Commentary by Jack Leahy, MD and Yehuda Handelsman, MD
“These warnings are very important because they inform health care providers and patients that there are important side effect issues with these drugs,” said Jack Leahy, MD, Professor of Medicine and Co-Director of the Division of Endocrinology, Diabetes, and Metabolism at the University of Vermont in Colchester, VT. “This information is important not only for prescribers, but also for emergent department staff to be aware that if a patient with diabetes taking SGLT2 inhibitors presents with relatively subtle signs of ketoacidosis (nausea or vomiting, dyspnea, or unexplained abdominal pain or fatigue), they need to be screened by measuring serum electrolytes and urinary ketones in addition to assessing blood glucose levels,” said Dr. Leahy, who also is a member of the Endocrine Society.
The FDA recommends that patients who have any symptoms of ketoacidosis (nausea, vomiting, abdominal pain, unusual tiredness, and trouble breathing) should seek immediate medical attention. The FDA noted that ketoacidosis may occur in patients with blood glucose levels of <250 mg/dL, and that health care professionals should assess for ketoacidosis in patients with suggestive symptoms. In patients who are suspected of having ketoacidosis, SGLT2 inhibitors should be discontinued immediately and treatment for ketoacidosis (insulin, fluids, and carbohydrate replacement) should be initiated promptly.
The FDA also suggested that patients should check their urine for ketones using ketone dipsticks whenever possible. Patients may be at risk for ketoacidosis if they have a history of pancreatic insulin deficiency, caloric restriction, and alcohol abuse.
SGLT2 inhibitors are sometimes used off label for patients with type 1 diabetes, who are already at increased risk for ketoacidosis and should be testing ketone levels regularly, Dr. Leahy noted. “Where this can be complicated, is when patients don’t feel well or have nausea and vomiting, the first thing they will check is their blood sugar level. If the blood sugar level is not so high that they are scared, then they usually won’t check their urine ketone levels.”
“We teach patients with type 1 diabetes that when they have nausea or vomiting, or just don’t feel well, they need to check not only their blood sugar level, but also their urinary ketone levels,” Dr. Leahy explained. “This is particularly true for patients who are receiving an SGLT2 inhibitor off-label.”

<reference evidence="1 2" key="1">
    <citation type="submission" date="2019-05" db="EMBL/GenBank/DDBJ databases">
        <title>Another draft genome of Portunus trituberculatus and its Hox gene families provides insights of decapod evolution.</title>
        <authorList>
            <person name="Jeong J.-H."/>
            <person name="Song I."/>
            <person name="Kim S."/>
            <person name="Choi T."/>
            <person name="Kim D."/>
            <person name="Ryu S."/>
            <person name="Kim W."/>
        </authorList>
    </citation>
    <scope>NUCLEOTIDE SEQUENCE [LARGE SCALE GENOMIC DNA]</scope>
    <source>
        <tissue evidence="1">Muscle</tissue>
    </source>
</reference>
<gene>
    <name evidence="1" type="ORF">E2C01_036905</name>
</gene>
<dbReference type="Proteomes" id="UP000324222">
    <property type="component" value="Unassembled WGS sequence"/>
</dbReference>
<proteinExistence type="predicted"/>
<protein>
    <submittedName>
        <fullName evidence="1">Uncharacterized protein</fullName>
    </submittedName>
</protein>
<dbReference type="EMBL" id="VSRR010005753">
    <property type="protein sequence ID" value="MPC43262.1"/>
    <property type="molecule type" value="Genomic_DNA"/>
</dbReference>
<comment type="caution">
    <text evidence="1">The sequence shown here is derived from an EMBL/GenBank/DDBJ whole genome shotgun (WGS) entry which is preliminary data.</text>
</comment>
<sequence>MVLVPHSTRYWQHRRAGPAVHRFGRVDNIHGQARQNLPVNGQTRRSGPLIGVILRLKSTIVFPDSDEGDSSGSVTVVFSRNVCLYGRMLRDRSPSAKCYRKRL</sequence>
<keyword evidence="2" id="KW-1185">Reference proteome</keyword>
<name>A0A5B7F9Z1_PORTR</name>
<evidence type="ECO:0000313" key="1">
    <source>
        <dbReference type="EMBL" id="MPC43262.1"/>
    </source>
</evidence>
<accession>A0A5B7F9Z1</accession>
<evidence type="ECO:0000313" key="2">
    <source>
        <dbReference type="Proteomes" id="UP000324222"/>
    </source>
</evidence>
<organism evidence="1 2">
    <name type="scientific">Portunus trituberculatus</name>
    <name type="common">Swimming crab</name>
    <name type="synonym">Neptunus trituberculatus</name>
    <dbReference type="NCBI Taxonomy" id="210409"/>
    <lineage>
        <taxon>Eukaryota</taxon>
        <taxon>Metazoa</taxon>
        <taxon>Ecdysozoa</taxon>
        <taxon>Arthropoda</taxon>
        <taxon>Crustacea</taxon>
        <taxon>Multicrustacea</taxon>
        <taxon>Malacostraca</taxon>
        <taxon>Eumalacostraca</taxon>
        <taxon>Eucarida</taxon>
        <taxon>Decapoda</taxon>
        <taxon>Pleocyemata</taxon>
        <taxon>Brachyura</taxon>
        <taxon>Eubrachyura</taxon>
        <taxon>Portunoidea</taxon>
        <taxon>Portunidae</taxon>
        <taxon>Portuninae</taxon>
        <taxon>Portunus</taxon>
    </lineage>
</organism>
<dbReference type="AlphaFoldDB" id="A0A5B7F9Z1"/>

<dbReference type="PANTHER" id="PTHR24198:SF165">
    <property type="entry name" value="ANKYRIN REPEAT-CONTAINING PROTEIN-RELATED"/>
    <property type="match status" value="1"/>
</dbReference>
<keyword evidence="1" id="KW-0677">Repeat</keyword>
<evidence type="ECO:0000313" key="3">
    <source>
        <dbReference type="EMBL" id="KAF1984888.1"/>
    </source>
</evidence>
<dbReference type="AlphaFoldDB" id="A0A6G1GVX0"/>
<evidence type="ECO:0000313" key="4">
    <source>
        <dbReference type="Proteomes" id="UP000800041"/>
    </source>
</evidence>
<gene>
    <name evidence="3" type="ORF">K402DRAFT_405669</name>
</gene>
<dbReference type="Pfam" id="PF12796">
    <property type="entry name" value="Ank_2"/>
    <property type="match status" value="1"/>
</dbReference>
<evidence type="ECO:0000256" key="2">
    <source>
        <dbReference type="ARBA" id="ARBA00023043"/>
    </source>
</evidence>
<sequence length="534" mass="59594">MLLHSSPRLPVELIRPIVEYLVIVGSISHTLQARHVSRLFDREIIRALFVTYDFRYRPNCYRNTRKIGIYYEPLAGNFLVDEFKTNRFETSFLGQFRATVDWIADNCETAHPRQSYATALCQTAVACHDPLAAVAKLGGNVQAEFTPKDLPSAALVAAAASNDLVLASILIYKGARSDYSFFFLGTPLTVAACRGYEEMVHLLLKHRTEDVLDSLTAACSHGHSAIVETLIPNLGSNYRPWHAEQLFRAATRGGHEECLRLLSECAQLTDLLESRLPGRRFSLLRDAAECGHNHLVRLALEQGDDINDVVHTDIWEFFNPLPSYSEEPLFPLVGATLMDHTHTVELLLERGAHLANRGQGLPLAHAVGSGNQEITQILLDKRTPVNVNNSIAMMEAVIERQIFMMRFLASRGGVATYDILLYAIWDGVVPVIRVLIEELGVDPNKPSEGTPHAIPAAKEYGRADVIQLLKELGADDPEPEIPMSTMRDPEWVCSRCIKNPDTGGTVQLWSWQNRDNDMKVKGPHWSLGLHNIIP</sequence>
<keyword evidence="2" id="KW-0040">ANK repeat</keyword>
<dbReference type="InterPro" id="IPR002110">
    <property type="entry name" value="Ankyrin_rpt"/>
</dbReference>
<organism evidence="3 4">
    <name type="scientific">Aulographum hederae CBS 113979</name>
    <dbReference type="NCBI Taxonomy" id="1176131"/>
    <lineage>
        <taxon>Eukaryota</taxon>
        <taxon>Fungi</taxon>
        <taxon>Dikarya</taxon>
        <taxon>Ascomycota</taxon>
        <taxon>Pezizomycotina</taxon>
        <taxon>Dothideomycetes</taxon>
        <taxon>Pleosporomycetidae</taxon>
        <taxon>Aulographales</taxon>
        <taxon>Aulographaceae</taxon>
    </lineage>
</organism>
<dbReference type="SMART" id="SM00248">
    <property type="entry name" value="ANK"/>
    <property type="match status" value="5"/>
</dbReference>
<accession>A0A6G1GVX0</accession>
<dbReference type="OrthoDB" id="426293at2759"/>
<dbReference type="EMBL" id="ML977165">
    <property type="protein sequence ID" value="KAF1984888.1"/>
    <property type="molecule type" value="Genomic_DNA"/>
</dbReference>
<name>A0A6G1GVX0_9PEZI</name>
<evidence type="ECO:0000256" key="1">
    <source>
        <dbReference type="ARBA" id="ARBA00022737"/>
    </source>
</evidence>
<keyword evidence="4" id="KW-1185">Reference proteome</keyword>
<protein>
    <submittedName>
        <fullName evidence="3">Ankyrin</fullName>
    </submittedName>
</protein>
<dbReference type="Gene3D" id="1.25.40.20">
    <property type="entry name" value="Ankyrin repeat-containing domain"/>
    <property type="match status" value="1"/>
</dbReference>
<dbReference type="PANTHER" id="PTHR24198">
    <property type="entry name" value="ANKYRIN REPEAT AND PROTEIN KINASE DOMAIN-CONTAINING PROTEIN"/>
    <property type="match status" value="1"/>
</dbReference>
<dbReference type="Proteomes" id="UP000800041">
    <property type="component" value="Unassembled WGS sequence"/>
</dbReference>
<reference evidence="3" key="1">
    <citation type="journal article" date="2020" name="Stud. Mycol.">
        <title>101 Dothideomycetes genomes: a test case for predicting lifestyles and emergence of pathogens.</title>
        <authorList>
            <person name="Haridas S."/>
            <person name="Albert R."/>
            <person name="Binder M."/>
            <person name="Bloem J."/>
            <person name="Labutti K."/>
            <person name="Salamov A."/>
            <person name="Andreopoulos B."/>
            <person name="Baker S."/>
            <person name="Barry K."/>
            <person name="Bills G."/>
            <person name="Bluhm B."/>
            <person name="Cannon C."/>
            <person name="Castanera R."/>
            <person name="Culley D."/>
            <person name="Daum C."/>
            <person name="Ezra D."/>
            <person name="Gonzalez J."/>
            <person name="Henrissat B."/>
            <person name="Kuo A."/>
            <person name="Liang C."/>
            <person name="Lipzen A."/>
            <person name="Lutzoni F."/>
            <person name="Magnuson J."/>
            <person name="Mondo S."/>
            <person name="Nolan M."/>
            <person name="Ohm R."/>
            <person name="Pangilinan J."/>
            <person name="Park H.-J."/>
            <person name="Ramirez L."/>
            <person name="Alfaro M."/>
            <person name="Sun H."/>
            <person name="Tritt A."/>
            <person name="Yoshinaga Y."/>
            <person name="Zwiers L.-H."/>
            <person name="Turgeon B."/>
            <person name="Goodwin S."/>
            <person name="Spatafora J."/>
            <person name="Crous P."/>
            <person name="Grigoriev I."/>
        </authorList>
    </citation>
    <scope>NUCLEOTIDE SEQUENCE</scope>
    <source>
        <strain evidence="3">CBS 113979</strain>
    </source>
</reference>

“In contrast, virtually no patients with type 2 diabetes are taught how to use urine ketone sticks or have them at home,” Dr. Leahy said. “More and more physicians are realizing that this is a rare but real potential problem with SGLT2 inhibitors, and patients do need to check urine ketone levels at home under the same circumstances.”
Urinary Tract Infection Warning
The FDA recommended that patients be alert and contact a health care professional if they have any signs and symptoms of urinary tract infections (UTIs), such as a burning feeling when urinating, the need to urinate often or right away, pain in the lower stomach area or pelvis, fever, or blood in the urine. Health care professionals should treat UTIs promptly if indicated, according to the FDA.
Basis for the Warnings
Between March 2013 (when the first SGLT2 inhibitor was approved) and May 2015, 73 cases of ketoacidosis in patients with type 1 or type 2 diabetes treated with SGLT2 inhibitors were reported to the FDA. All patients were hospitalized or treated in an emergency department. While SGLT2 inhibitors are not FDA-approved for use in patients with type 1 diabetes, 15 cases involved patients with this form of diabetes.
Between March 2013 and October 2014, 19 cases of life-threatening urosepsis (blood infection) and pyelonephritis (kidney infections) that began as urinary tract infections in patients taking SGLT2 inhibitors were reported to the FDA. All patients were hospitalized and some required intensive care unit admission (n=4) or dialysis (n=2).